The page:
The obvious way is to just use the pink stuff and flush it out when you can use the systems again in warmer areas. That is a pain and takes a lot of flushing to get it out of the water system. No big deal if you are heading home, but if it going out or midtrip, you have to find a full service campground to do it. The good part is that when traveling, the inside stuff will stay above freezing, so the critical pump areas are pretty safe.
We have always intended to use an air blowout before leaving as it is very thorough on most of the system, and does a very safe job on the underbody areas. We have an onboard compressor for the airbags and tire lifter, so using that makes sense for mid and going home winterizing. Biggest issue was controlling it so we don't overpressure the plumbing as there is no settable regulator on it, or tank pressure gauge. I tried doing a timing of opening and closing faucets, but the pressure builds way fast with everything closed, so nearly impossible to keep up.
Our air port is a Schrader valve, which our air hose hooks onto, and the hose has a Schrader female end for tires. A Schrader on the blowout fitting would work, but require a gauge and checkvalve. I then decided to try to make an airfeed to the blowout that had a manual valve, gauge, and checkvalve built in. As it turns out, the cheapo tire fill guns have all of that already. They also have a quick clamp on the output hose, with the inlet an air QD. I bought two of them, and managed to remove the output hose from one and adapt it to the inlet of the second one. That way I had a hose with a quick clamp Schrader head on both inlet and outlet, so it just clips to van air port, and the blowout fitting with a Schrader valve on it, and stay connected at both ends.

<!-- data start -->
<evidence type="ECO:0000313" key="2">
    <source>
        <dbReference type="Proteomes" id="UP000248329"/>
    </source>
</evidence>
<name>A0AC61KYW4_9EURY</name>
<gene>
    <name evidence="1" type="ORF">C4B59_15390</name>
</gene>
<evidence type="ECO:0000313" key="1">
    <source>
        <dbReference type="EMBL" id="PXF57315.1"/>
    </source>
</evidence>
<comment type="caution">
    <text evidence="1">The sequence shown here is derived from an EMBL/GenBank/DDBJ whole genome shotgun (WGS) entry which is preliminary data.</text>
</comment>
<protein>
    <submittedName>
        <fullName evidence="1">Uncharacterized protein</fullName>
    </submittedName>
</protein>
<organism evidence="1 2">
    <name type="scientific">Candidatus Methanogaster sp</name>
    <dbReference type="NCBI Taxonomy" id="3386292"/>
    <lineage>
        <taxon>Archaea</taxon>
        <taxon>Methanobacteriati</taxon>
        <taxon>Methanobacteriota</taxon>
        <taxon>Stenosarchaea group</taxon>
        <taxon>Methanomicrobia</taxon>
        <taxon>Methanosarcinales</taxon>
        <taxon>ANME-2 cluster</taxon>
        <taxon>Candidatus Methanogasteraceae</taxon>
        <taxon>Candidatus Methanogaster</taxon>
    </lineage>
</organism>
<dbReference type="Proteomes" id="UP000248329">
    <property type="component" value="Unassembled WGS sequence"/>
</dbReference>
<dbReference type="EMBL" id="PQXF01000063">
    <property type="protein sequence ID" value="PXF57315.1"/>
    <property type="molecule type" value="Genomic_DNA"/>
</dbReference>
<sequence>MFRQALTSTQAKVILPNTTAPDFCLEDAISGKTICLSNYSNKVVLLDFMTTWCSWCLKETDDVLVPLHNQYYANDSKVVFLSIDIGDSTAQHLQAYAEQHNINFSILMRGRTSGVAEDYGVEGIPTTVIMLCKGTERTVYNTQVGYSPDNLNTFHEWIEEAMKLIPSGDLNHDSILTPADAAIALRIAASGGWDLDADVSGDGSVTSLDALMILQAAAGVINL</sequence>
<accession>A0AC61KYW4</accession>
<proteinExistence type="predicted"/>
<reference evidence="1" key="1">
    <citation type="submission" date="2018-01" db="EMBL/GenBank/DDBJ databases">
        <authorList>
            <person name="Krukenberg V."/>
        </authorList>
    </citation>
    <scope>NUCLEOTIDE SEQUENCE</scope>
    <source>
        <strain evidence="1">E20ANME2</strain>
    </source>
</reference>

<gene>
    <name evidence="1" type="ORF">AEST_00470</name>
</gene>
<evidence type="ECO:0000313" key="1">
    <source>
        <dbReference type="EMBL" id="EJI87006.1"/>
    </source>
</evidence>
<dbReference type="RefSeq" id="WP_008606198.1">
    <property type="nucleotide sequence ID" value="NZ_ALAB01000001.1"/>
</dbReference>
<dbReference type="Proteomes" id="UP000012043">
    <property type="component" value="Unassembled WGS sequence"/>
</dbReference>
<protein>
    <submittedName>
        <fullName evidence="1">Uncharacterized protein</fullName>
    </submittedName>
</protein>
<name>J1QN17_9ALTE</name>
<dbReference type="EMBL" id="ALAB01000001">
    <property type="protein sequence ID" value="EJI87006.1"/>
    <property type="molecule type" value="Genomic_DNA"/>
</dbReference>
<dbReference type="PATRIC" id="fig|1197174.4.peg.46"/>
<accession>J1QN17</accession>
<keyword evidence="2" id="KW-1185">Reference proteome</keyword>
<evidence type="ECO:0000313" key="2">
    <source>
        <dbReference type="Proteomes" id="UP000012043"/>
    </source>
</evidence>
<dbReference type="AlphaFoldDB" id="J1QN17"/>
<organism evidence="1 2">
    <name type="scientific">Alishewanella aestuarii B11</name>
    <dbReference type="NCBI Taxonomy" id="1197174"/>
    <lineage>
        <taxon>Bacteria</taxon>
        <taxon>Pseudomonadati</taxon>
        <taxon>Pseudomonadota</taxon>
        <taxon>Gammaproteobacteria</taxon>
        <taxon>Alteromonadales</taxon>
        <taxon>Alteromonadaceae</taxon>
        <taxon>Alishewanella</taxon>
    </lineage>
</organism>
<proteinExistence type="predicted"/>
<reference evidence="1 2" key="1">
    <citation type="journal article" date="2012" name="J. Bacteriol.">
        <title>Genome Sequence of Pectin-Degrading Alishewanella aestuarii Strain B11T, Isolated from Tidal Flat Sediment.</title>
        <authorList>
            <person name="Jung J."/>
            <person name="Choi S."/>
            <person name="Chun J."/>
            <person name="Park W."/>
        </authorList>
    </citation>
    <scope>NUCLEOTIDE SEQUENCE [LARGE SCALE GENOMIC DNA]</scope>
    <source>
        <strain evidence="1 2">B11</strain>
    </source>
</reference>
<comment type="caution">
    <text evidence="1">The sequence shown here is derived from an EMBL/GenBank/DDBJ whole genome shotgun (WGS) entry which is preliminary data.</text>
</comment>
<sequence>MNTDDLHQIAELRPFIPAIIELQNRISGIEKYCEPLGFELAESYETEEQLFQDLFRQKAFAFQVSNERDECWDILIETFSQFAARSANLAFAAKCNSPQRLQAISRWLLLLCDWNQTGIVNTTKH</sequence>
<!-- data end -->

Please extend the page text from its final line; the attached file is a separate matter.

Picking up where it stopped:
You can either leave a faucet open and let the pressure drop as low as it will go, which is pretty low if the strainer is off, or have everything off and pull the handle to get to 40ish psi, and release it so it holds. Then you can open an outlet and get that nice initial blast, which seems to work better. All in all, it works really well, without overpressuring or having the pump run continuously. It does seem to be doing an adequate job of getting rid of the water in the system, especially in the vulnerable areas. Of course, I still prefer the big home compressor, where I can just set the pressure and let it go. It keeps up easily and will hold whatever pressure is set, so the blowout is very quick and thorough.